This is the text of The Irish Press coverage of the lead up to Tom Williams’ hanging on 2nd September 1942. Two years previously, on 6th September 1940, De Valera’s government had executed Thomas Harte from Lurgan and Patrick McGrath, a 1916 veteran. The difference in the coverage, publicity and reprieve campaigns are significant. The same could also be said for the coverage of the execution (again by the Fianna Fáil government) of George Plant on 5th March 1942. I’ll reproduce the coverage from 1940 next week on the anniversary. You can read some more on the backdrop to Williams’ execution here.
Reprieve Petition Refused
(IRISH PRESS Special Reporter), BELFAST, Tuesday [1st September]. The petition for the reprieve of Thomas J. Williams, to be executed in Belfast Prison tomorrow, has been refused. A statement issued to-night said that the Six-County Governor, having considered the further petition submitted in the case had decided “that the law must take its course“.
An armed guard was placed outside the jail, where.a notice of the decision of the Government had been nailed-up after the black-out. The Belfast Reprieve. Committee, at a final meeting, urged the people to maintain the same restraint they had shown through the campaign. They also requested all to attend Masses in the city churches in the morning and to show some manifestation of mourning by drawing blinds in their homes. They sent the following final telegram at 8.30 to the British Prime Minister: “Belfast Reprieve Committee make this final appeal to you at this eleventh hour for mercy to Thomas J. Williams“. The news that a .reprieve had been refused was broken to the condemned youth at 9.45 to-night by Mr. D. Marrinan, his solicitor, in the presence of his grandmother, Mrs. M. Fay, with whom he lived at 47 Bombay Street; his uncle, Mr. C. Fay, and his brother, Richard, who is a member of the Irish Air Corps. Just before Mr.. Marrinan arrived Williams received the following telegram from his father who is a Sergeant-Major in the Irish Army: “Tom, be brave to the end, son. Goodbye and God bless you.” To Mr. Marrinan the youth gave the following message: “Thank all for their efforts to save me. I am quite resigned if it is God’s holy Will and if it is done for Ireland“. It was at Mr. Marrinan’s request that the relatives of the youth were present when the news was broken to him.
He took the announcement unflinchingly. Mr. Marrinan said that three priests would remain with Williams until 11 o’clock – Rev. V. McAllister, Prison Chaplain; Rev. Rr. Alexis, C.P.;and Rev. K. McEneany, and that he would attend Mass and receive communion at 7.30 a.m. The relatives left the prison at 10 p.m. One of the last to see Williams was Mr. G. McGouran, printer, Bank St., Belfast, his former employer.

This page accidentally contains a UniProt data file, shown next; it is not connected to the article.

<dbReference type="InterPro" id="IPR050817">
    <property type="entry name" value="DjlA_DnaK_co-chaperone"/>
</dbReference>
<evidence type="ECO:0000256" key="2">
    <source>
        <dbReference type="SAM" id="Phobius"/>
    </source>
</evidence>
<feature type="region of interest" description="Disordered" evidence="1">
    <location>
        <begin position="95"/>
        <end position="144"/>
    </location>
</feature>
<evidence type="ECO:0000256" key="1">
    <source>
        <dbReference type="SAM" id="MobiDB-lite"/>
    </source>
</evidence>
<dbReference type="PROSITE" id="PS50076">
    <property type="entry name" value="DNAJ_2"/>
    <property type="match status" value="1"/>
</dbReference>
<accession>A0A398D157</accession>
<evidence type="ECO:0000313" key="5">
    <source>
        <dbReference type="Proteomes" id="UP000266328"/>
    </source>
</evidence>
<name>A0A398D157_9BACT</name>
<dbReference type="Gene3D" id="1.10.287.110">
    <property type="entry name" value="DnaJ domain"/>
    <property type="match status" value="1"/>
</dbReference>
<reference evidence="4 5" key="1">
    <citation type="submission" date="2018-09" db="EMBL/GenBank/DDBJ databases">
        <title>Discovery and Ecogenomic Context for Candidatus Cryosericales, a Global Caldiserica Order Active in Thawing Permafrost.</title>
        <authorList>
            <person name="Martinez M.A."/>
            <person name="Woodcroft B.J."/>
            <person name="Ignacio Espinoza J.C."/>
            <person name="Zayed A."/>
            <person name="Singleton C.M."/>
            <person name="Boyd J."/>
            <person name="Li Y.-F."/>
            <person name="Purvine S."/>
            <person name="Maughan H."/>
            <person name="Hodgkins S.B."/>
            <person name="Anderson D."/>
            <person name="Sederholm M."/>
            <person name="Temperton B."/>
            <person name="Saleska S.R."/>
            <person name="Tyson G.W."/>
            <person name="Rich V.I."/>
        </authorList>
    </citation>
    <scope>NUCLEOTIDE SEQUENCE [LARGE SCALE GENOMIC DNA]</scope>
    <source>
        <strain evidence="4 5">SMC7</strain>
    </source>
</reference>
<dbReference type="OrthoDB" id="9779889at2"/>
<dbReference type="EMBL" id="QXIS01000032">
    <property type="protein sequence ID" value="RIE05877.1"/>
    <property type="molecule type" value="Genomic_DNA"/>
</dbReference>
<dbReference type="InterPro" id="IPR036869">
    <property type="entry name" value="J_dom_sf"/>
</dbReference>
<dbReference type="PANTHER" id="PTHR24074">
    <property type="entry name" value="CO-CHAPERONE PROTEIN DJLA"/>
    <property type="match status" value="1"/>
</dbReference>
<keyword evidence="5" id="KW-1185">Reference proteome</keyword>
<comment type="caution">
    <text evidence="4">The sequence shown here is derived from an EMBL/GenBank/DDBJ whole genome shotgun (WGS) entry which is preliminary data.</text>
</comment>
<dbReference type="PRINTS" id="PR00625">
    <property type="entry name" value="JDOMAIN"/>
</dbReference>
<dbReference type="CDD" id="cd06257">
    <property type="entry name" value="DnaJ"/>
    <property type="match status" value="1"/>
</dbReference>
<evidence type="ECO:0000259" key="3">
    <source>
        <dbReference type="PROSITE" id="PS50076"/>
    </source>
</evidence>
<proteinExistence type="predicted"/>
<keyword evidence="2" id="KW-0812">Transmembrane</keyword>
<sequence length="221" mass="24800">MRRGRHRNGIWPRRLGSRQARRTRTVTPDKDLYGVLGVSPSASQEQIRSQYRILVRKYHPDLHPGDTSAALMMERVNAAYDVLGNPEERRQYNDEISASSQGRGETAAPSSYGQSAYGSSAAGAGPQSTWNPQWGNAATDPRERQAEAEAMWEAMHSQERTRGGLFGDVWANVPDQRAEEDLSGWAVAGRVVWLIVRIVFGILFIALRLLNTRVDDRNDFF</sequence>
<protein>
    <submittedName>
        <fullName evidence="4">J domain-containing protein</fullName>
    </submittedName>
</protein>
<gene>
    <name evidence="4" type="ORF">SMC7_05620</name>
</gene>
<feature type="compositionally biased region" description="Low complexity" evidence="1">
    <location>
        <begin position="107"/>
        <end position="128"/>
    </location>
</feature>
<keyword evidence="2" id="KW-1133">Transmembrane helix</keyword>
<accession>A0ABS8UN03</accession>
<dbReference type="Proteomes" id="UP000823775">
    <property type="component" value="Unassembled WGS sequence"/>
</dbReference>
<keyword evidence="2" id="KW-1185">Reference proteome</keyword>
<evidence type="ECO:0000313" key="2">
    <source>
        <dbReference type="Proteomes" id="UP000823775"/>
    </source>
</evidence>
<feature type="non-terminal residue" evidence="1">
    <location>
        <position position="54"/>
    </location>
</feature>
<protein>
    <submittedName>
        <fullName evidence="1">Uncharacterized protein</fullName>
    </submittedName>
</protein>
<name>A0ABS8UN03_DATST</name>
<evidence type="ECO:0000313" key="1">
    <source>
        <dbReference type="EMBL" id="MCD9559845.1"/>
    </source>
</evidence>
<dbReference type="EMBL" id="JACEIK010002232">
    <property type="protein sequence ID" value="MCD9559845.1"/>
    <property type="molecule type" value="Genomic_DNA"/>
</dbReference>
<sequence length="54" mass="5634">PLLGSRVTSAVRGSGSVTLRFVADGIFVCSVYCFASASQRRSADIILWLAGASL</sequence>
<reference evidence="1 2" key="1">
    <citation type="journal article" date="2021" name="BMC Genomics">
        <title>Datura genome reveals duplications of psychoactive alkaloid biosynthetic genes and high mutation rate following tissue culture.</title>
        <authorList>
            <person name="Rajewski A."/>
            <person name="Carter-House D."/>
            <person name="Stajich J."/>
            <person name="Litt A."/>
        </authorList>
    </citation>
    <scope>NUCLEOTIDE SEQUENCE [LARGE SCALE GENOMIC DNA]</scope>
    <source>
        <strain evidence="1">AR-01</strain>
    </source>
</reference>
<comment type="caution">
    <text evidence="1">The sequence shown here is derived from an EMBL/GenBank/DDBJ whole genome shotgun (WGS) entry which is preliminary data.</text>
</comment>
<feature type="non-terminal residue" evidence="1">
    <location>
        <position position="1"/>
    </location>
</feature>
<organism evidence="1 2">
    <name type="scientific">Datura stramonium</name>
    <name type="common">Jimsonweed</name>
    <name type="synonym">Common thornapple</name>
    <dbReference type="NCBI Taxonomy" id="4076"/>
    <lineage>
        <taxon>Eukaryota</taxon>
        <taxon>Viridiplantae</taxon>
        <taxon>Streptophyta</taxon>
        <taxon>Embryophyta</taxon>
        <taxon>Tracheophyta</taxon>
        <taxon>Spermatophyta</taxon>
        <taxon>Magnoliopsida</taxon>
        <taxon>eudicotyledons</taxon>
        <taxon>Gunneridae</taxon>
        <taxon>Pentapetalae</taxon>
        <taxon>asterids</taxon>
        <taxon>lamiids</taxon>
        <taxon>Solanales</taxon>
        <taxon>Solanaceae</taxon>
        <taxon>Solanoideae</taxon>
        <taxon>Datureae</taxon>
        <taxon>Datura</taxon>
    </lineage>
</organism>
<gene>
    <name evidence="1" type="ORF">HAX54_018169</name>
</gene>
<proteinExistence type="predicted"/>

Mr. Marrinan had earlier gone to Stormont hoping to interview the Prime Minister, Mr. Andrews. He was accompanied by Mr. C. E. Reddin, Dublin Secretary Licensed Grocers and Vintners Association. Unable to see Mr. Andrews, Mr. Marrinan saw the Secretary to the Cabinet, Mr. Robert Gransden, before the Cabinet meeting began.
Mr. Marrinan said that Williams, out of loyalty to his comrades, accepted the guilt in his alleged voluntary statement and that position was not accepted at the trial. Why did tho Cabinet reverse that procedure and use Williams’ statement to decide his fate? Medical evidence disclosed that there were five wounds in the constable’s body, and the evidence showed that the bullet which passed through the heart causing instant death, was not caused by Williams. Prayers were said by groups of people in streets in the Falls Road area to-night. The Rosary was said outside the house in Bombay Street where Williams lived with his grandmother, Mrs. Fay.
The Reprieve Committee in Dublin stated last night that in the event of Williams’ execution every business was expected to close down to-day between 11 and 12 noon. The public are expected to attend places of worship and offer prayers for the repose of the.soul of Williams. Last evening Mr .Shane Leslie, who is staying in Dublin, had an interview with Messrs. Sean MacBride, L. J. Duffy and Roger McHugh, representing the Reprieve Committee. It was later announced that Mr. Leslie forwarded to the Duke of Abercorn the following telegram: “Recalling days of chivalrous rivalry at Derry and acknowledging your dignity and humanity under the present difficulties, I venture to believe that you can secure a common sympathy amongst all Irishmen. In days when Irishmen on both sides of the Boyne are meeting a common enemy. I believe a single stroke of your pen could secure peace and good feeling in Ireland for the rest of our time“.
Mr. Leslie, as a Nationalist candidate, contested Derry City against the Duke, then representing the unionist interest, at the first general election in 1910.
Before blackout a crowd of children assembled outside the prison and knelt in prayer. They were moved on by the police and they marched away towards the city centre singing, :
Mr. C. B, Reddin, Secretary of the Licensed Grocers’ and Vintners’ Association, announced in Belfast last night it was the request of his Association that all licensed premises in the Twenty-Six Counties should close their premises’to-day (Wednesday) from 11 to 12 noon. Before going to Stormont, Mr Reddin had a conference with Senator T. Lynch, Councillor J. Kilpatrick, Capt. Denis Ireland, President of the Ulster Union Club, and Mr. Eamonn Donnelly.
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